I'm Outta Love Anastacia
15 January 2015, 15:07
Northampton General Hospital is treating a woman who is suspected of having Ebola.
Public Health England has this afternoon said a woman patient admitted to Northampton General Hospital did not have the Ebola virus.
The woman, who had recently returned from abroad, was isolated at the hospital last night/Weds.
This morning the hospital said: "Tests have now shown that the patient is malaria negative and Ebola is considered unlikely. Further testing is being done as a precaution, as is usual practice in these circumstances.
We are confident that all appropriate actions are being taken to protect the public's health and ensure there is no risk to patients or staff."
Public Health England said this afternoon tests carried out proved negative for the virus.
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A spokesman for the hospital said: "A patient with a suspected case of Ebola was admitted to Northampton General Hospital this evening," adding it was a woman.
The hospital was unable to provide further details about the identity of the woman or how she may have contracted the illness but a Public Health England (PHE) spokesman confirmed the patient had a history of travel to west Africa, although it thought Ebola was "unlikely".
A hospital statement said: "Tests have now shown that the patient is malaria negative. Ebola is considered unlikely but testing is being done as a precaution, as is usual practice in these circumstances.
"We are confident that all appropriate actions are being taken to protect the public's health and ensure there is no risk to patients or staff."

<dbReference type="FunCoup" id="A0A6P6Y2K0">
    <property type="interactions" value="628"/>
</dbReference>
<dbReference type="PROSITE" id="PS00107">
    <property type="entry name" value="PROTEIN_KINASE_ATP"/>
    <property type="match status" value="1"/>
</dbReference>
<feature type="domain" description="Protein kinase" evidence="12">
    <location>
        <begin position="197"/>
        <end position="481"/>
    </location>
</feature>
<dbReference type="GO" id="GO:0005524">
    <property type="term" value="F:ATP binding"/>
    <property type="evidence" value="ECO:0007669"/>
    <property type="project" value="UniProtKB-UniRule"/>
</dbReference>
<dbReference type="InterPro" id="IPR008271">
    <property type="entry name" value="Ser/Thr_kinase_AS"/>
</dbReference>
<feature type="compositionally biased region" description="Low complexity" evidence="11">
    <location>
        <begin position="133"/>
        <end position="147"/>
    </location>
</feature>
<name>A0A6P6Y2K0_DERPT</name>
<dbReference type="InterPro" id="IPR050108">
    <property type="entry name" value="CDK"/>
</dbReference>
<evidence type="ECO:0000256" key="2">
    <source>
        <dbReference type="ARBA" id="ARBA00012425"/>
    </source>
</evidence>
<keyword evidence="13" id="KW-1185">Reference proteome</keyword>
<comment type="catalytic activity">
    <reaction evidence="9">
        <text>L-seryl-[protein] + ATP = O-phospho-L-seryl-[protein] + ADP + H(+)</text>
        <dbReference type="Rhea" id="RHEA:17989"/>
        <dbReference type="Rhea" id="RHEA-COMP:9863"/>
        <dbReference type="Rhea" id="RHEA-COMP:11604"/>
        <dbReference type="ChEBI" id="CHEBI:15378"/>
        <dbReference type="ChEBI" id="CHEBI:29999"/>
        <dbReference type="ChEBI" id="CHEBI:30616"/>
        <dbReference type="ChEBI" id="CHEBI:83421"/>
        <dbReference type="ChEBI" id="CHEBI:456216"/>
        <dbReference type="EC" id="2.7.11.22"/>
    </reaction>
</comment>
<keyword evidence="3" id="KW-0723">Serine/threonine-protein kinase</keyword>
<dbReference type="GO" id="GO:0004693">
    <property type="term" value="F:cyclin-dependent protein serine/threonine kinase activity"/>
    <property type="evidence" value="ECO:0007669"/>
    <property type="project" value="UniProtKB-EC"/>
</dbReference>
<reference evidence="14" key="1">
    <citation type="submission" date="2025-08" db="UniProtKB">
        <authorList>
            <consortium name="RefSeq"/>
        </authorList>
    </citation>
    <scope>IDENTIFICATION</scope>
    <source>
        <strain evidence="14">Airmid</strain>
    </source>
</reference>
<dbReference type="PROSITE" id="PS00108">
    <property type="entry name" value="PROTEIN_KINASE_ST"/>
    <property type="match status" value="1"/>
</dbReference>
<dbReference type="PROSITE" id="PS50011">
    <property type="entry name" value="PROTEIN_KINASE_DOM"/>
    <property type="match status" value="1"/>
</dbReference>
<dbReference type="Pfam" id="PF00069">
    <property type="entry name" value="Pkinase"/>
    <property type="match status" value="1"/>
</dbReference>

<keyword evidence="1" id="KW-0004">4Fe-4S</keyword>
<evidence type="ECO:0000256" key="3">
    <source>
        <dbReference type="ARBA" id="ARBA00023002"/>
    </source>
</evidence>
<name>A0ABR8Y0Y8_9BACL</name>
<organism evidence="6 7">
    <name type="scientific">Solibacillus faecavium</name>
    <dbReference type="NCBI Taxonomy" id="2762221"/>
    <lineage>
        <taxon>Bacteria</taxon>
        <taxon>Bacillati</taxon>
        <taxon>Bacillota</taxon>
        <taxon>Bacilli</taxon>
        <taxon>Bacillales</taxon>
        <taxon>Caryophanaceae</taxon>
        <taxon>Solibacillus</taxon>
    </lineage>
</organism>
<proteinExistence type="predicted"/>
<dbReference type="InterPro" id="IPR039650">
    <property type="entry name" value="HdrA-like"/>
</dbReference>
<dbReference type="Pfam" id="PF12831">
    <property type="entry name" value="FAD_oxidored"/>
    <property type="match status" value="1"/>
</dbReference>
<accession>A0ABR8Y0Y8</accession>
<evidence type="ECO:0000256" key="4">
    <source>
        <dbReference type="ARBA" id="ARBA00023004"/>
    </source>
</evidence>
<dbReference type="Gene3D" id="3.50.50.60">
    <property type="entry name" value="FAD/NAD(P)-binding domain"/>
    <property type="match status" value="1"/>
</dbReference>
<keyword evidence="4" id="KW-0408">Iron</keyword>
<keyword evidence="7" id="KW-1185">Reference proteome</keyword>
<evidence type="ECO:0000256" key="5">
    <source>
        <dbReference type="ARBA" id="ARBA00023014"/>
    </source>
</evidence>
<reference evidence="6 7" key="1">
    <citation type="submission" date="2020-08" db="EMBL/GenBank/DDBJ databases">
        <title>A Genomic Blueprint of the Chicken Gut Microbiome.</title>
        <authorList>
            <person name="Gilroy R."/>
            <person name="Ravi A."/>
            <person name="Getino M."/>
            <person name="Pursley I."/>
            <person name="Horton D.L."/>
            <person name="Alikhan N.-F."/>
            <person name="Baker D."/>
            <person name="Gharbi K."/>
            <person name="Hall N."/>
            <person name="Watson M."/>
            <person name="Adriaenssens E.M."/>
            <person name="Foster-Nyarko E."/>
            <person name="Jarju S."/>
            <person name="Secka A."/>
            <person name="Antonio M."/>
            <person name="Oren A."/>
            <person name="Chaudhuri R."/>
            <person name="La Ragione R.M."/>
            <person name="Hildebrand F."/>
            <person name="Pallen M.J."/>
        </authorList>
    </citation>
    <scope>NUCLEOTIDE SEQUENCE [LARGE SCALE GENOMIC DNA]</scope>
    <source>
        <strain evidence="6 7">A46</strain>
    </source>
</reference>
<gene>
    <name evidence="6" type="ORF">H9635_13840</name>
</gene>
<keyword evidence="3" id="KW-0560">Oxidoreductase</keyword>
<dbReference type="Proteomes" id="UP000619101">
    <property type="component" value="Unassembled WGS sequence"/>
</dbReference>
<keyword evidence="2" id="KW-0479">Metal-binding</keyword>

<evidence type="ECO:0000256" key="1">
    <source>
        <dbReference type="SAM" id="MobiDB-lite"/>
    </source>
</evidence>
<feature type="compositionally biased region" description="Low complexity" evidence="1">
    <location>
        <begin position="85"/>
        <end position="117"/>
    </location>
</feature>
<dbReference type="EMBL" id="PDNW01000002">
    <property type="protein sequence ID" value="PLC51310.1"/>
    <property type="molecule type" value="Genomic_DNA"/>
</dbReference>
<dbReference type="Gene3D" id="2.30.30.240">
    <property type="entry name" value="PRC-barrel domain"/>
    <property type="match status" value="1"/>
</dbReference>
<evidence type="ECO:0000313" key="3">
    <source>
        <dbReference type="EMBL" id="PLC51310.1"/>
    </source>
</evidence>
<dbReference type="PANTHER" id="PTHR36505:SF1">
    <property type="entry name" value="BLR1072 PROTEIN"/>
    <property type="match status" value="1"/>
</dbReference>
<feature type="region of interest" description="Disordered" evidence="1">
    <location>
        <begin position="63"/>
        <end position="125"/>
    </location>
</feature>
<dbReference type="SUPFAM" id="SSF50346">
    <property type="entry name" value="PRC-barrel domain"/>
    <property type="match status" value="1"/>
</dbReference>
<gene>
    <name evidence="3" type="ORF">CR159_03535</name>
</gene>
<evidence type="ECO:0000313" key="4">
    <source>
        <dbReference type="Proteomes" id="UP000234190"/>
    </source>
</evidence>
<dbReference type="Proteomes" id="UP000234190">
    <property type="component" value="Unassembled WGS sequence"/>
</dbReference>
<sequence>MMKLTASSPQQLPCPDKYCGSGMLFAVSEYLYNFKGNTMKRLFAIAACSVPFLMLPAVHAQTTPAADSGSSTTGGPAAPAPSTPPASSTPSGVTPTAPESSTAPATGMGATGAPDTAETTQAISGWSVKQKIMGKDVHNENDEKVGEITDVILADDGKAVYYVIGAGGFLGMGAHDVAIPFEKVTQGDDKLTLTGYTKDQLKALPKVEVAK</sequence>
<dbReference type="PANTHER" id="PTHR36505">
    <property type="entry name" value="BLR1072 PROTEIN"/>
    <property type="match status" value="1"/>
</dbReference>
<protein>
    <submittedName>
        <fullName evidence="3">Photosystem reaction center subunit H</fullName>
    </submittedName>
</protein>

Asked if she was in an isolation unit, the spokesman added: "She will be in isolation if she is suspected of having the illness."
A PHE statement said: "PHE can confirm it is due to receive a sample for Ebola testing, involving an individual at Northampton General Hospital with a history of travel to west Africa.
"Ebola is considered unlikely but testing is being done as a precaution, as is our usual practice in these circumstances. Based on the evidence-based risk assessment, we are confident that all appropriate actions are being taken to protect the public's health.
"It is important to remember that the infection can only be transmitted through contact with the bodily fluids - such as blood, vomit or faeces - of an infected person.
"We have advised all front-line medical practitioners and NHS call handlers to be alert to signs and symptoms of Ebola in those returning from affected areas and following such advice we would expect to see an increase in testing."
Northampton Council leader David Mackintosh tweeted: "Have been made aware of suspected Ebola case at Northampton General Hospital who have a plan to protect the public to deal with any incident.
"Northampton Borough Council stands ready to do anything asked of it to help and support the Hospital if required."
Northampton General Hospital's website states it has "plans in place to identify and manage possible cases of Ebola in the unlikely event of a local outbreak".
These are in line with guidance issued by the Department of Health and Public Health England.
Under a headline saying "Ebola: very low risk but NGH is prepared", the website adds: "We have robust systems and processes which will ensure we are able to identify and isolate a patient who presents with symptoms of Ebola or any other infectious disease. We have sufficient supplies of personal protective equipment, and access to expert testing and advice.
"We would like to reassure local people that the risk of infection in the UK remains very low. Nevertheless we are being extremely vigilant and taking all appropriate measures to ensure we are fully prepared. Our plans are being kept under continuous review and amended as the situation changes."
The development comes after doctors treating British nurse Pauline Cafferkey for Ebola at the London's Royal Free Hospital said this week she was no longer critically ill.